While having already qualified as a Media Designer, the challenge that now faced me was to go back to school for two weeks. I trained to be an instructor. In order to be able to offer our next generation the best training therefore I decided to take the instructor aptitude test at the Chamber of Commerce in Offenbach. You can’t sit it without completing an appropriate preparatory course, however.
Back to school
Like in a vocational college, the course was divided up into “activity fields”. The focus of the overall course was on activity field 3 (“Conducting training”), the activity field with the greatest practical relevance. Among other things, I was taught how a learning process unfolds, which teaching methods are the most suitable for specific content and how the training should ideally be structured.
Theory wasn’t glossed over in the two weeks either: in the remaining activity fields 1, 2 and 4, I got to grips with the legal foundations of a training course and dealt with laws, paragraphs and clauses in the process. The two instructors of the course – Mrs Pohl and Mrs Pitz – were thankfully very good at motivating their students. They were also able to impart the content of the many legal texts in layman’s terms.
The further the course progressed, the more nervous the participants became about the actual instructor aptitude test that awaited them at the end of it. This was divided into two parts. Firstly, a written part, which took place on 6th December 2016 and comprised 70 multiple-choice questions relating to the topics we had studied. 3 hours were allocated for this. One week later came the practical part of the test. This could either have taken the form of a presentation on a teaching method or a rather practical instruction task. The majority of the participants on our course opted for the instruction variant. We subsequently split ourselves up into pairs before the exam in order to take turns playing “instructor” and “trainee”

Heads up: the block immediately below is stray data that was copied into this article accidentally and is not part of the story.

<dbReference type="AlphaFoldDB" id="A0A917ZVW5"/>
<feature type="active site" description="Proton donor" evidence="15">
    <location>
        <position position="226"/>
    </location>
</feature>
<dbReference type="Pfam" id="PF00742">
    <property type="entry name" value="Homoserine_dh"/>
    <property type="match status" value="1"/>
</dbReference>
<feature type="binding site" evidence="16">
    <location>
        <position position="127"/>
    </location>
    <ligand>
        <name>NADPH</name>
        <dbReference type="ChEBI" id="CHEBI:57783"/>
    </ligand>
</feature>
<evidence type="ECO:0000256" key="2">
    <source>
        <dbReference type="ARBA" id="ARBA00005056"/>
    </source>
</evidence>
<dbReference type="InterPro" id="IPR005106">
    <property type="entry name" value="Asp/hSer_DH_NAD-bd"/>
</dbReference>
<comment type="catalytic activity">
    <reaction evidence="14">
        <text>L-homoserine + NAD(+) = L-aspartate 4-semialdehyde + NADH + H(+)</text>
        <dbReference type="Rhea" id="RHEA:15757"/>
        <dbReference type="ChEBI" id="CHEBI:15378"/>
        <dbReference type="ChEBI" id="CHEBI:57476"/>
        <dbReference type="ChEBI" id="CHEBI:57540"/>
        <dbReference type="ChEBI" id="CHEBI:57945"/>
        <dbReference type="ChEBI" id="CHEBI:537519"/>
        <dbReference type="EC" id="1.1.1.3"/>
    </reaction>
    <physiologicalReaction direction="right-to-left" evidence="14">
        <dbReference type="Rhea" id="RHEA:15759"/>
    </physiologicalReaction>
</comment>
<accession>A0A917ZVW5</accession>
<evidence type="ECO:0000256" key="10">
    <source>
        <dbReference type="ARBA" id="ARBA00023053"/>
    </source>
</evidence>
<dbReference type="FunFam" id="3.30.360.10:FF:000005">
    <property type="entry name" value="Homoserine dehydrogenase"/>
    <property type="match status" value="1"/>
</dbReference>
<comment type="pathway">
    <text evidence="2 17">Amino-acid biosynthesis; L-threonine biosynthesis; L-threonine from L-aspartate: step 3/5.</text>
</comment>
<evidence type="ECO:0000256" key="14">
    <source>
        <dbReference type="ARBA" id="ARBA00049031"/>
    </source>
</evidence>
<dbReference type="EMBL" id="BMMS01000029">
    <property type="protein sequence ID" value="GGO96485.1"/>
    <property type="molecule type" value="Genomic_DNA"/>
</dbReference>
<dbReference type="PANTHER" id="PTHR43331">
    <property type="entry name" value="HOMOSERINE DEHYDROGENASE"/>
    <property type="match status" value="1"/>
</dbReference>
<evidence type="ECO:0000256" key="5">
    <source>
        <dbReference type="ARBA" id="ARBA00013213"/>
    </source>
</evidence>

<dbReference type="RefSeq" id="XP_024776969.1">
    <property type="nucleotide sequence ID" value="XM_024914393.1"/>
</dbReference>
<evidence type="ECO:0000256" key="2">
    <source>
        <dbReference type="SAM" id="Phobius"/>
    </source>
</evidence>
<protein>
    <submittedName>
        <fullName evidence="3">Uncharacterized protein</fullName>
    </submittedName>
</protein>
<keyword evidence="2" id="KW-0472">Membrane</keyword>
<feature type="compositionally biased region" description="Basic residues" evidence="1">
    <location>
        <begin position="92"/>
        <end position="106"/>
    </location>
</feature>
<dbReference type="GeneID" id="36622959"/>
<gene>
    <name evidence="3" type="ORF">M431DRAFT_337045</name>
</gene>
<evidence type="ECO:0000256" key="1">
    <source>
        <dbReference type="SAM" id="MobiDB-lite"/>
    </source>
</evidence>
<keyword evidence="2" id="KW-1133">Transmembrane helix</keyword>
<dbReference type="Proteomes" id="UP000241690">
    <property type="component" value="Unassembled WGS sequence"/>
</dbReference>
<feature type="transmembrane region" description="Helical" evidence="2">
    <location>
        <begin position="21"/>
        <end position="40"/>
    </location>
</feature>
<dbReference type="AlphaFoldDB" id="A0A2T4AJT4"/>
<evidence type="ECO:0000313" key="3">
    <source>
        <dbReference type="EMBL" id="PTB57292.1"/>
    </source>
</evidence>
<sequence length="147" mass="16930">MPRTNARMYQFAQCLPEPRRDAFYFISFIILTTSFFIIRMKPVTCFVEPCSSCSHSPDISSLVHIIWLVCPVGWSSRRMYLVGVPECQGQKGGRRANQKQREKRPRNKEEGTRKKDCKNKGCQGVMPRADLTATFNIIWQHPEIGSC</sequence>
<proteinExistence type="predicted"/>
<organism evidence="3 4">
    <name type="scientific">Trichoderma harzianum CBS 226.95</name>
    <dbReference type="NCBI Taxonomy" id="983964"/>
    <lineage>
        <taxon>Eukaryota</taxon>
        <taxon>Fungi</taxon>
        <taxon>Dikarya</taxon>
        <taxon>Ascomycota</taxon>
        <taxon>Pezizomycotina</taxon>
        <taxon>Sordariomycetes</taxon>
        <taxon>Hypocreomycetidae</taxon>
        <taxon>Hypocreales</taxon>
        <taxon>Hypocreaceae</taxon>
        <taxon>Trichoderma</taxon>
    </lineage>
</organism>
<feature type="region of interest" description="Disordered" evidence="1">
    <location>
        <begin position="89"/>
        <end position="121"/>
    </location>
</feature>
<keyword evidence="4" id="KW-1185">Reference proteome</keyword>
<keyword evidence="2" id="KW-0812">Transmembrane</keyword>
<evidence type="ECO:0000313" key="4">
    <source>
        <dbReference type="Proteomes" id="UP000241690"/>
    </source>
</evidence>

My partner and I had our turn on the second day of exams. She was a trained architectural draughtsman. Therefore she used her instruction task to show me how to fold any blueprint to fit on a portable sheet of A4 paper for use on a building site. That was one process that I won’t forget in a hurry.
In my instruction task, I worked with her to clarify the terms “corporate design” and “corporate identity”. I also had her work out the most important components of a corporate design. After the instruction task, the board of examiners held an expert discussion with me. The aim was reflecting back on the instruction I had just conducted. In the course of this, they asked questions on my chosen teaching method, the content of the instruction and the trainee’s motivation; I felt able to answer these tolerably well. After a short recess, I was summoned back into the room to receive my assessment. The first word that really stuck in my head was “passed”. It turned out that the expert discussion didn’t go as badly as I’d initially thought. Quite the opposite, in fact: it actually went very well.
This was a successful end to the year for me.
And we’re off!
In February, the time had finally come! I had the chance to apply everything I’d learned in the instructor’s course to a “guinea pig”. Laura, one of our BA students at Herth+Buss, was assigned to the Marketing Department for two months. After briefly introducing the department and answering the questions “What exactly does the Marketing Team do?” and “What is a corporate design?”, I gave her one or two creative tasks to fulfil in the usual media design programs. At the end of her stint in Marketing, we will both sit down for a career development meeting. This will give me the opportunity to assess Laura – and in turn give her the opportunity to assess me as an instructor.